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Updated 12:00 PM June 23, 2005




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Units prepare for career family job classification system

In preparation for the July 1 start of the University's new career family job classification system, units throughout the University are distributing information packets to affected staff members.

More than 18,000 jobs previously grouped within the four broad job families of professional/administrative, office, technical and allied health will be categorized by the 20 career families of the new system. Groupings such as finance, information technology, and academic and student services are included within the spectrum of career families.

Business, academic, research and health care units began distributing the information packets June 1 and are expected to complete the process by June 17. The packets contain a personalized letter from Human Resources & Affirmative Action confirming each staff member's new market job title and working title (if a working title currently is being used), along with additional information that describes the career family classification system and provides answers to frequently asked questions, as well as sources of more information.

In a June 6 e-mail to campus Provost Paul N. Courant, Executive Vice President for Medical Affairs Robert Kelch and Executive Vice President and Chief Financial Officer Timothy P. Slottow said they are encouraged by the possibilities of the new system.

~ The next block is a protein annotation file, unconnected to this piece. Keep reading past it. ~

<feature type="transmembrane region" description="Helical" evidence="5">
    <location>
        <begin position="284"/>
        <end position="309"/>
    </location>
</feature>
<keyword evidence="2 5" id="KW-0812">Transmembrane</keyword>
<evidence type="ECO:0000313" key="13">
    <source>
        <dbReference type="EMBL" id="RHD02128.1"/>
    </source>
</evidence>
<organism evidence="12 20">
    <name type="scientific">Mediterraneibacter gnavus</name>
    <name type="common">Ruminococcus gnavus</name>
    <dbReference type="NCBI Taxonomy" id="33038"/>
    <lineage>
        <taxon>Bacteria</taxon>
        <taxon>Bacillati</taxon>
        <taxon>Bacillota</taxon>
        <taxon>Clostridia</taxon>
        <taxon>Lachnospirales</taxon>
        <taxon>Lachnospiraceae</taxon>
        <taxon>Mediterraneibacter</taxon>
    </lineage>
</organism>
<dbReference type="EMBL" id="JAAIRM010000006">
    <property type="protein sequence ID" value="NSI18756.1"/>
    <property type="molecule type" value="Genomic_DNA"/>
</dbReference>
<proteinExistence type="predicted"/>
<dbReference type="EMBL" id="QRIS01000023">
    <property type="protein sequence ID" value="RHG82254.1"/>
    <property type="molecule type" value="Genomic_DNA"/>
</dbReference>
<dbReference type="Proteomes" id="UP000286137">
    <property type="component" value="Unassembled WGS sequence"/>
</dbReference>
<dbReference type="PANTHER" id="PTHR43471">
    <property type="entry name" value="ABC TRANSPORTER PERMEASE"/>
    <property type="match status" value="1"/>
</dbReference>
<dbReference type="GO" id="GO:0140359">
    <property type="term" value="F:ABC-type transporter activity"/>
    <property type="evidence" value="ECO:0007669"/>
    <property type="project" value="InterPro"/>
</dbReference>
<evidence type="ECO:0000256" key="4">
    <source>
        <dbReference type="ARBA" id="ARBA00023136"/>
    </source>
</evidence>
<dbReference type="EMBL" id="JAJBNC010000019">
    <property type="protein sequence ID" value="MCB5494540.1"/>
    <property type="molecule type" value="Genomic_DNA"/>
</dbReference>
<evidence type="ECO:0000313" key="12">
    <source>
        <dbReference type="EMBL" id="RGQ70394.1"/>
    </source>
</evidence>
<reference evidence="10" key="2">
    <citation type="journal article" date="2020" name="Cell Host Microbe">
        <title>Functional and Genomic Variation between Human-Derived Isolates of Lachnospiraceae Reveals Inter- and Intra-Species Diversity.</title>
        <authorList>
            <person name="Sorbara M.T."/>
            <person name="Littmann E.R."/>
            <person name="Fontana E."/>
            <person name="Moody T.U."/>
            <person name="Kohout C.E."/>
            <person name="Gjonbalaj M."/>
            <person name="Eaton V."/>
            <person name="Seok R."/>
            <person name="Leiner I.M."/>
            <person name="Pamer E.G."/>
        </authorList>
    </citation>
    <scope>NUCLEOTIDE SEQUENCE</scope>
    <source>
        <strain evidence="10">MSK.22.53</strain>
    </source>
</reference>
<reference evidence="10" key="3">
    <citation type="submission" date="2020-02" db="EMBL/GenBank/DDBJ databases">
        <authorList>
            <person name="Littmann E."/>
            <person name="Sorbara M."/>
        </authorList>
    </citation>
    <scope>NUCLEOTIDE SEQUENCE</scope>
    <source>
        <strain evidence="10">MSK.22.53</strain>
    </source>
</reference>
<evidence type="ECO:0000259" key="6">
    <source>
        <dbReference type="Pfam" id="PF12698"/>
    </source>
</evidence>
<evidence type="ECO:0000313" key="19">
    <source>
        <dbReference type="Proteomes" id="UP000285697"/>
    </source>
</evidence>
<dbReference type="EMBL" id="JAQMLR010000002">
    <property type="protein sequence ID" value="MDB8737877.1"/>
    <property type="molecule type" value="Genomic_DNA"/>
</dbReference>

The executives outlined the case for a more contemporary system by citing three long-term goals:

1. Make career paths more visible for staff:

The new system will use categories of related careers (career families), rather than grade levels that include many different types of careers mixed within the same grade. As a result, advancement opportunities in particular disciplines will become more transparent, and the classification system is more likely to be a useful tool to help staff compare related jobs and plan their career paths;

2. Provide improved information to University units:

Titles will be aligned to those commonly used in the larger job market to allow
U-M to track trends over time by a specific classification, the larger career family or groupings of related career families. This will better enable the University to see long-term employment and compensation trends as it competes for top candidates;

3. Enrich the effectiveness of future systems:

The structure of the career family classification system will improve the potential of other systems. For example, the University's new applicant management system (currently under development) will allow job seekers to specify the career family and specialty in which they seek employment, and the system will send e-mail notifications as related jobs are posted.

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